This was one of the first Master Drawings I ever copied. It’s a beautiful study of a man in a seated position. I love how you can see where Pontormo moved his lines to another spot. It really gives the drawing movement and kinetic energy.
This drawing is not on the Uffizi Gallery website, but the resolution on this image may be good enough. Also, if you have “Old Master Life Drawings” by the Dover Art Library, it can be found on page 17.
In this drawing, he used black chalk on a toned paper. The Strathmore toned paper or the Canson Ingres paper would be perfect for this drawing. However, if you like to keep your drawings in a notebook, no special paper is needed for Master Drawing Mondays.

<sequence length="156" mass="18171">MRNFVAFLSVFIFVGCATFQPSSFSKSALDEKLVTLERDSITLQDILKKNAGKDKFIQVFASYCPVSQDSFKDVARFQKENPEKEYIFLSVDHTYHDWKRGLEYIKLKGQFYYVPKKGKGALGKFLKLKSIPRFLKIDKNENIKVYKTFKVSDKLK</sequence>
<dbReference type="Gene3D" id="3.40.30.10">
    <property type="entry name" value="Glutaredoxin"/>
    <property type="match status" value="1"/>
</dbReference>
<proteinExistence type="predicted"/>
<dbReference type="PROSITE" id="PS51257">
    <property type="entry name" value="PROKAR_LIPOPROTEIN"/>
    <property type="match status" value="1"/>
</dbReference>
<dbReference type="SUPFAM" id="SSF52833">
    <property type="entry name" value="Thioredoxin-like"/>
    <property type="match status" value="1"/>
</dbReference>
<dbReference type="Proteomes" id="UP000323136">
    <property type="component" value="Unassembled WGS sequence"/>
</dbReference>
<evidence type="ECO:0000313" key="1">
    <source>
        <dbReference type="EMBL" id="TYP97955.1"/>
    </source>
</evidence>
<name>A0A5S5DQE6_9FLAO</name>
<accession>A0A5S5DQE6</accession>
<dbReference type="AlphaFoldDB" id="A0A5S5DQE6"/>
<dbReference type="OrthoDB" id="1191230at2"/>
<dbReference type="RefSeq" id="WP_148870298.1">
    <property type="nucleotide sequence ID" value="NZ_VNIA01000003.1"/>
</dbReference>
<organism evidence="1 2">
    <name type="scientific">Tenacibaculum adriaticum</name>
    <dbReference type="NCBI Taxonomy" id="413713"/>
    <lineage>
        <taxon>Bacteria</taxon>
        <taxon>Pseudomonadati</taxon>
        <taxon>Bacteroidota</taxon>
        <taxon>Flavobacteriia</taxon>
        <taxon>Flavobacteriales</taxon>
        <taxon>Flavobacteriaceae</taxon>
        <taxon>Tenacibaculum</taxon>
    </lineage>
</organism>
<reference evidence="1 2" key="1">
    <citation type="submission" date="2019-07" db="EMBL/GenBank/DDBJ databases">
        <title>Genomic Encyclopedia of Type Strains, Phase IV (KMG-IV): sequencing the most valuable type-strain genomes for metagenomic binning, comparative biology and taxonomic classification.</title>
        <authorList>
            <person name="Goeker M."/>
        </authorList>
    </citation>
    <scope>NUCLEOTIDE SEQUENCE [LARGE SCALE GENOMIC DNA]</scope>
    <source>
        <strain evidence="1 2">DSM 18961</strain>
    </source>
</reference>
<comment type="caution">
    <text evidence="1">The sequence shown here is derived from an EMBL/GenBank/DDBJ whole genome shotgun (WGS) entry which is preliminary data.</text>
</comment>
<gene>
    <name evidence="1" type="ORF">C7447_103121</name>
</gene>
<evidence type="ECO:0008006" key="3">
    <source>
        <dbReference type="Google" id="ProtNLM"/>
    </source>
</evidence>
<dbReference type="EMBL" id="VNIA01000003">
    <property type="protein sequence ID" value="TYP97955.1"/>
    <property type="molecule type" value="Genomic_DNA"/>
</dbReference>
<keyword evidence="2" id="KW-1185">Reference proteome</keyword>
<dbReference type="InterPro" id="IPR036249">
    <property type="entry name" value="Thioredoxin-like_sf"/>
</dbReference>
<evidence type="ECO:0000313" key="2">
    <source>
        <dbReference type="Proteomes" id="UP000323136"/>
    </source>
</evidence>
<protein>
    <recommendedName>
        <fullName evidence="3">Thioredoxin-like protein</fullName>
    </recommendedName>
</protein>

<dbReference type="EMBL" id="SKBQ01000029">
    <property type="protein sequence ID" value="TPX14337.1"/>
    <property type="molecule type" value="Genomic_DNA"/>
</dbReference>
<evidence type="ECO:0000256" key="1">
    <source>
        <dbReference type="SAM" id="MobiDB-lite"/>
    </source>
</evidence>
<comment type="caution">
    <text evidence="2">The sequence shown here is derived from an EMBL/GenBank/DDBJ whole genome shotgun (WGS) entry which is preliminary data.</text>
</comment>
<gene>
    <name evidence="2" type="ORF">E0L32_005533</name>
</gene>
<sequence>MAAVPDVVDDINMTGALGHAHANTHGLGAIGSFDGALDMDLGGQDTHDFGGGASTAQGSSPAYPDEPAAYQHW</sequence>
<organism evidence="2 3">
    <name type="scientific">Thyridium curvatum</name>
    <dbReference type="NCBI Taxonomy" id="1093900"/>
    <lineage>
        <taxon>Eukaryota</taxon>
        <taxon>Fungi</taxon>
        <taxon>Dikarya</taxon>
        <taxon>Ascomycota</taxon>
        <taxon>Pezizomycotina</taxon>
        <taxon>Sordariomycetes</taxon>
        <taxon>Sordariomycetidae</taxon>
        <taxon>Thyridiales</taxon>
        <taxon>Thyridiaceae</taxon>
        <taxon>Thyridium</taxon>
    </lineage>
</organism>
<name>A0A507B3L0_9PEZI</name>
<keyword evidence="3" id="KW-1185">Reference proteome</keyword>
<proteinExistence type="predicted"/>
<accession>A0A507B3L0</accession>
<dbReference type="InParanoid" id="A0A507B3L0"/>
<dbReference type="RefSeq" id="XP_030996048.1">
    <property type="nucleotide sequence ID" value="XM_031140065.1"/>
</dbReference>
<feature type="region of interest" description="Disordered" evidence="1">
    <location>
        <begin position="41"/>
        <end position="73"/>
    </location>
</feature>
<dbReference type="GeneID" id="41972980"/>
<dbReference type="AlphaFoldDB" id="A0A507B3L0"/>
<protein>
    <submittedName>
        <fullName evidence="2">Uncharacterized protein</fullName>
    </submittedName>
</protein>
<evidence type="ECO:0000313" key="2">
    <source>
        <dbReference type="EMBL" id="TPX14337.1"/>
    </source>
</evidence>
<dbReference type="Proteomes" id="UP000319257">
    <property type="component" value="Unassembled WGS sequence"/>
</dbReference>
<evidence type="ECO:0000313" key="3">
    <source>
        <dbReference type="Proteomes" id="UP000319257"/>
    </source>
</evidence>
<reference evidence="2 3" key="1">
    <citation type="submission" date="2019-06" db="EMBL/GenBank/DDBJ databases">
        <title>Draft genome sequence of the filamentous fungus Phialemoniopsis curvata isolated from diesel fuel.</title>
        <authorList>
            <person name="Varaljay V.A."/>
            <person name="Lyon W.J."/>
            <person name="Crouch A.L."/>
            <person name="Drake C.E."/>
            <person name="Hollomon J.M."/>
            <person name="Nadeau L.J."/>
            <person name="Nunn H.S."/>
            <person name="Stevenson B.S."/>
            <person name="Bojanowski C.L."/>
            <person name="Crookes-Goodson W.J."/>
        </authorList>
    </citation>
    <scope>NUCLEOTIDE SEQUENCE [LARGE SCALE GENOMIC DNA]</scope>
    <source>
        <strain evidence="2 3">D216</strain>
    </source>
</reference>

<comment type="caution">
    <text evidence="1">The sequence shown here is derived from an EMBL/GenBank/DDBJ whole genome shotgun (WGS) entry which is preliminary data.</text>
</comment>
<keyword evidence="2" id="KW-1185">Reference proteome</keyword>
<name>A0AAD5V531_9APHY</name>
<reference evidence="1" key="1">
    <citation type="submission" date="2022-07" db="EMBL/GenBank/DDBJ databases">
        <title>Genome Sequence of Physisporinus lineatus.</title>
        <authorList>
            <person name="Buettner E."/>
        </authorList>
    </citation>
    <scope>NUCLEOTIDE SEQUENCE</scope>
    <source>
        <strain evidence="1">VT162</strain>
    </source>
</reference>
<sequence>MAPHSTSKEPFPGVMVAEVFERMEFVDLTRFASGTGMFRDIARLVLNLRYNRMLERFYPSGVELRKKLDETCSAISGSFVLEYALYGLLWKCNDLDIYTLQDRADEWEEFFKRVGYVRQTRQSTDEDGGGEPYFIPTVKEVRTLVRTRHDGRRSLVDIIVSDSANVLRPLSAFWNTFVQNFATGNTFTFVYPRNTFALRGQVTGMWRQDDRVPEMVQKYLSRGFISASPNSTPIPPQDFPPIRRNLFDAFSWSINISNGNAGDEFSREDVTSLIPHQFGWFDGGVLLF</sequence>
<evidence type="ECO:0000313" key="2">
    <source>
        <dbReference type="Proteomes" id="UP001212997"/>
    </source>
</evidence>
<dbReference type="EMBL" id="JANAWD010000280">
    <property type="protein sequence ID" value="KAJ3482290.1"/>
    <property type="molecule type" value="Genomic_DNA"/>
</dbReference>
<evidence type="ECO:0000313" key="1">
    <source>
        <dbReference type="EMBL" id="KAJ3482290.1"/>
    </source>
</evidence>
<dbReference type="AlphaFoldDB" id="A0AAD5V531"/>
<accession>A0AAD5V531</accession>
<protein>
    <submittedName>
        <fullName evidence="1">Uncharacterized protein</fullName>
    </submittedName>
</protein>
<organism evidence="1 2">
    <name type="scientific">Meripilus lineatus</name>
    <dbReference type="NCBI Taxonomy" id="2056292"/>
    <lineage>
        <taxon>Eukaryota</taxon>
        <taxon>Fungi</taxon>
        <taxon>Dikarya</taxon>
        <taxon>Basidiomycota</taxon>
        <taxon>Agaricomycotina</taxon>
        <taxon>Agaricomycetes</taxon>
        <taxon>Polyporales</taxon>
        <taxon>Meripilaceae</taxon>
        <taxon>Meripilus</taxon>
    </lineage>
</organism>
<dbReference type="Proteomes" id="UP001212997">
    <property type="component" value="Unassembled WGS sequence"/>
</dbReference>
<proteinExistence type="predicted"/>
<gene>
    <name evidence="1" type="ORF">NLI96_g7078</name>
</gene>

The key principle here is to spend time looking closely and studying the quality of line of an old Master Drawing.
Wait… I missed what all of this is about!
The challenge of Master Drawing Mondays is to set aside time to copy a drawing. You can either choose from a book, or I will provide a weekly prompt from a museum collection. If you are on social media, use the hashtag #MasterDrawingMonday and tag me on Instagram @SarahHI. Let’s see how many out-of-practice artists we can encourage to take up a regular practice of copying the old masters!
Share your drawings on social media, or hang it on your mom’s fridge!
#MasterDrawing Mondays is free and open to anyone. All of the links on this page are to outside sources. I do not receive compensation for any sales of books or art supplies.